22, pink hair, cosplayer, costume designer, lolita fashion enthusiast. Co-runs a cat blog over at ironicallyahipster. sewmybraintogether for all sorts of bipolar mood fun.
Cis, 'she' pronouns
Spent all of work writing a drinking song about my ex-girlfriend, log on and check the pub? I’m dead. Zombies are not so good at drinking songs.
Zambaghz, mah zambah ay graaarghfriend nope my zombish is so rusty that I can’t even try to translate.
graaaarghlfriend is a thing I’m starting now.
Whole thing inspired by a conversation on kai-ni's blog
Okay. Here’s the shortish version. When I finish writing the long version with cited sources I’ll put it on googledocs.
Disclaimer: I may be wrong. Follow this advice at your own risk. When in doubt, do your own research. I am not responsible for any harm that happens to your fish, your plants, your tank, or your ego.
The answer is:
Nylon or Organic/unweighted silk
That has been extruded with the colors in the fiber or dyed with acid dye (The dye is in the fibers, not printed on)
That you have washed to clean any water-soluble chemicals in
That you have treated the edges so that they will not fray
That you keep a very close eye on when it’s in your tank to make sure it is not degrading…
…will not be more dangerous than many of the things commonly recommended to be put in fish tanks, in most cases.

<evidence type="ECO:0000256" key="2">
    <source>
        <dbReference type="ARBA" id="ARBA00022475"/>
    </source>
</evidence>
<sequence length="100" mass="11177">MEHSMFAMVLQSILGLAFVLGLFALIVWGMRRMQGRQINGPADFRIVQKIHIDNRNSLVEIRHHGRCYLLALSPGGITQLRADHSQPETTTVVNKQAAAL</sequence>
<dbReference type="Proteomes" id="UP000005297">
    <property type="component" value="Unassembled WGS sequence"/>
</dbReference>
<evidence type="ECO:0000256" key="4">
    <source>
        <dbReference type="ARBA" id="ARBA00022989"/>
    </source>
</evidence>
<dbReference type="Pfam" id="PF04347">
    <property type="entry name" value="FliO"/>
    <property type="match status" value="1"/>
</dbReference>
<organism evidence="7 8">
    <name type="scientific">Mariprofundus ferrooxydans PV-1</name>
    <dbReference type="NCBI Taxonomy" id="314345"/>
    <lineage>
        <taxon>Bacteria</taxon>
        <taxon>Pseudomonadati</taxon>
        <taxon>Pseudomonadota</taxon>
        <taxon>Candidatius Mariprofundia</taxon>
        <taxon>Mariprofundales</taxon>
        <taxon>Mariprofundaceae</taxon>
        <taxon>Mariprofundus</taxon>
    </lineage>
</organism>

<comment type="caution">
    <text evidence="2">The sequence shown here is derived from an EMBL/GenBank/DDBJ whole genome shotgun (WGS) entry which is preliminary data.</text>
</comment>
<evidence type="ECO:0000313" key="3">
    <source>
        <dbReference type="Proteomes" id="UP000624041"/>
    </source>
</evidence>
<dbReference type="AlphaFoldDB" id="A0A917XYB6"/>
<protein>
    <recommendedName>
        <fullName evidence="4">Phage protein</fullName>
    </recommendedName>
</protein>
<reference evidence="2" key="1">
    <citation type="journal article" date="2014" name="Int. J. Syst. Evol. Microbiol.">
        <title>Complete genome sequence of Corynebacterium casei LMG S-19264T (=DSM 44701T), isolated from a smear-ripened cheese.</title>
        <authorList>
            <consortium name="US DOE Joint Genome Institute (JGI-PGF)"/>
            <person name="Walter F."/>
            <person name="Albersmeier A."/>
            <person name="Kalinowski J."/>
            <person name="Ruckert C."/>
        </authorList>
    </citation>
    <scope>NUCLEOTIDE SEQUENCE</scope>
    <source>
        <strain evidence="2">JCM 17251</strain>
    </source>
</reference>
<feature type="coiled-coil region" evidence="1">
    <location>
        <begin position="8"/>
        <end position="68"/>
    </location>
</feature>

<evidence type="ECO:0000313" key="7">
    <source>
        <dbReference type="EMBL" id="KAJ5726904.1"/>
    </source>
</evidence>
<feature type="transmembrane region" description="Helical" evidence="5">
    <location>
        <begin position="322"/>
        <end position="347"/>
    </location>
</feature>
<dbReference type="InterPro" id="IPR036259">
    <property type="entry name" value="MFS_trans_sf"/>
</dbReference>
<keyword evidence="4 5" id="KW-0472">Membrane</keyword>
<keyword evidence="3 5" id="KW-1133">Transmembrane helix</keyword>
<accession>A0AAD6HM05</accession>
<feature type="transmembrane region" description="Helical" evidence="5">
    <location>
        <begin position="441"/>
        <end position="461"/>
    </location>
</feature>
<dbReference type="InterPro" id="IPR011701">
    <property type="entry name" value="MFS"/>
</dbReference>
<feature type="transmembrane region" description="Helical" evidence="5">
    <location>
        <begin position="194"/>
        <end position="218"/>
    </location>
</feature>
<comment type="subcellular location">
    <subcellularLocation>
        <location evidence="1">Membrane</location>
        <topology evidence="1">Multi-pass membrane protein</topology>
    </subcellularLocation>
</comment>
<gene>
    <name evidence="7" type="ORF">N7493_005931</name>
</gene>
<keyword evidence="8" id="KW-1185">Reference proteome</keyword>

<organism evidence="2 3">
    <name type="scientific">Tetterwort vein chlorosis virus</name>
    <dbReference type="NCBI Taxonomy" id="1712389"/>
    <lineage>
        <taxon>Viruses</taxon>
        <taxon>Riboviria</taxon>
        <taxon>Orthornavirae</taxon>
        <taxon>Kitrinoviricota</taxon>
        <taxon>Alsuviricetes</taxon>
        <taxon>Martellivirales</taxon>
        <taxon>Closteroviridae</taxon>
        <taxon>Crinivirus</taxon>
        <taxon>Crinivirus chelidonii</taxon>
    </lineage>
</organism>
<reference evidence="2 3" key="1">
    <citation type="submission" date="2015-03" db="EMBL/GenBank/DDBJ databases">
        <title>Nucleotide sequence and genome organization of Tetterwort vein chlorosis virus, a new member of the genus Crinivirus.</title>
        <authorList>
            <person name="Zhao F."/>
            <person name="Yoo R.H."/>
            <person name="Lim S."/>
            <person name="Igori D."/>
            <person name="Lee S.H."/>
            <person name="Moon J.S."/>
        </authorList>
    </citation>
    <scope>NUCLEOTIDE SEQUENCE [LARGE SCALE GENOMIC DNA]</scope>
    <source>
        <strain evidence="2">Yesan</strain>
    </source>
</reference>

With the reasoning under the cut. If you get bored, scroll down to the bolded text at the bottom to know how to make sure you’re getting the right fabric.
Um, I would say no - most fabric is dyed or otherwise treated, or washed before being sent to store.
I’m not good at fish but I’m good at two things and those are stalking Kai’s blog and fabric. Don’t worry, there’s a tl;dr at the end.
Disclaimer: I’m majoring in costume technology. I’m not a professional. I’m just going to a sewing school. I’m also boring. I could be totally wrong about my assumptions of what I know being applied to a fish tank environment, but here’s what I know:
There’s three types of chemicals that tend to get into fabric.
So, you can’t remove pesticides that have grown into the fabric, so cotton’s right out. Cotton also decomposes underwater, so you don’t want anything with cotton thread at all, because rotting things in a tank is bad.
There’s three major types of dye: Direct dye, Acid dye, and Disperse dye.
Direct dye’s the stuff you use when you make tye-dye shirts. You put the dye on the fabric, wait, and then wash. This stains the fibers, but it’s not a molecular thing. It’ll wash out if you leave it in water. Direct dye’s out. Direct dye’s are also what is used to make cute cotton prints, so double reasons why cotton’s a bad call.
Disperse dyes are used to dye polyester and acetate. They need chemicals that are dangerous enough that a lot of dye carriers won’t stock them.
Acid dyes are used on natural fibers (and rayon, which thinks it’s a natural fiber) and bond on the molecular level, using a low-acidity acid like vinegar. I would be confident that putting a 100% silk fabric dyed with acid dyed (non-print) IF:
it has no sizing or wrinkle treatment, etc, on it.